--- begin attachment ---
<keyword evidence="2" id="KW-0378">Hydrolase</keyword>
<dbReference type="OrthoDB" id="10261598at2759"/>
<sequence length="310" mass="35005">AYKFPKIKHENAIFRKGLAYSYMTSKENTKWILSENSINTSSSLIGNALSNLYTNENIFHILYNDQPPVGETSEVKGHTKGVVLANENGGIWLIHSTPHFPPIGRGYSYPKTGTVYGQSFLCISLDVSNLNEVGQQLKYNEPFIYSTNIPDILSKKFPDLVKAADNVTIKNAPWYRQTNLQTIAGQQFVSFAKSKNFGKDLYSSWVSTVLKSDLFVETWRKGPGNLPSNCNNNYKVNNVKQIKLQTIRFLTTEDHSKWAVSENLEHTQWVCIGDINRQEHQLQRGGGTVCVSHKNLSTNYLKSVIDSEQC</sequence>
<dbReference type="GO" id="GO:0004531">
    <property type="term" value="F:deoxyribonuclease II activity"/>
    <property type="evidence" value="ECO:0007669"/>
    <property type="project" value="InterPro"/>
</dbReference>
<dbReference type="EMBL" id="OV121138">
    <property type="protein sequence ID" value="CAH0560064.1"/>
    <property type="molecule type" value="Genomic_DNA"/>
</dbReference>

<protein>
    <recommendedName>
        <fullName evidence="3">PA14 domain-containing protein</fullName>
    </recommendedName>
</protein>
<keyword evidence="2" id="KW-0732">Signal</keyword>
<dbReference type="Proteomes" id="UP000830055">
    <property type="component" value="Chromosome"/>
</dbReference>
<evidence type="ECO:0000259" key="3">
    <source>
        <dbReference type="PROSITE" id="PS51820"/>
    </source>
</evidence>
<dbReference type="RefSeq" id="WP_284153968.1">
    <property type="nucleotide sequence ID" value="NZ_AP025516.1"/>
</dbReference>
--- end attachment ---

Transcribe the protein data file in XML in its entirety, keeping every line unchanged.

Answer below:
<keyword evidence="2" id="KW-0378">Hydrolase</keyword>
<dbReference type="OrthoDB" id="10261598at2759"/>
<sequence length="310" mass="35005">AYKFPKIKHENAIFRKGLAYSYMTSKENTKWILSENSINTSSSLIGNALSNLYTNENIFHILYNDQPPVGETSEVKGHTKGVVLANENGGIWLIHSTPHFPPIGRGYSYPKTGTVYGQSFLCISLDVSNLNEVGQQLKYNEPFIYSTNIPDILSKKFPDLVKAADNVTIKNAPWYRQTNLQTIAGQQFVSFAKSKNFGKDLYSSWVSTVLKSDLFVETWRKGPGNLPSNCNNNYKVNNVKQIKLQTIRFLTTEDHSKWAVSENLEHTQWVCIGDINRQEHQLQRGGGTVCVSHKNLSTNYLKSVIDSEQC</sequence>
<dbReference type="GO" id="GO:0004531">
    <property type="term" value="F:deoxyribonuclease II activity"/>
    <property type="evidence" value="ECO:0007669"/>
    <property type="project" value="InterPro"/>
</dbReference>
<dbReference type="EMBL" id="OV121138">
    <property type="protein sequence ID" value="CAH0560064.1"/>
    <property type="molecule type" value="Genomic_DNA"/>
</dbReference>

<protein>
    <recommendedName>
        <fullName evidence="3">PA14 domain-containing protein</fullName>
    </recommendedName>
</protein>
<keyword evidence="2" id="KW-0732">Signal</keyword>
<dbReference type="Proteomes" id="UP000830055">
    <property type="component" value="Chromosome"/>
</dbReference>
<evidence type="ECO:0000259" key="3">
    <source>
        <dbReference type="PROSITE" id="PS51820"/>
    </source>
</evidence>
<dbReference type="RefSeq" id="WP_284153968.1">
    <property type="nucleotide sequence ID" value="NZ_AP025516.1"/>
</dbReference>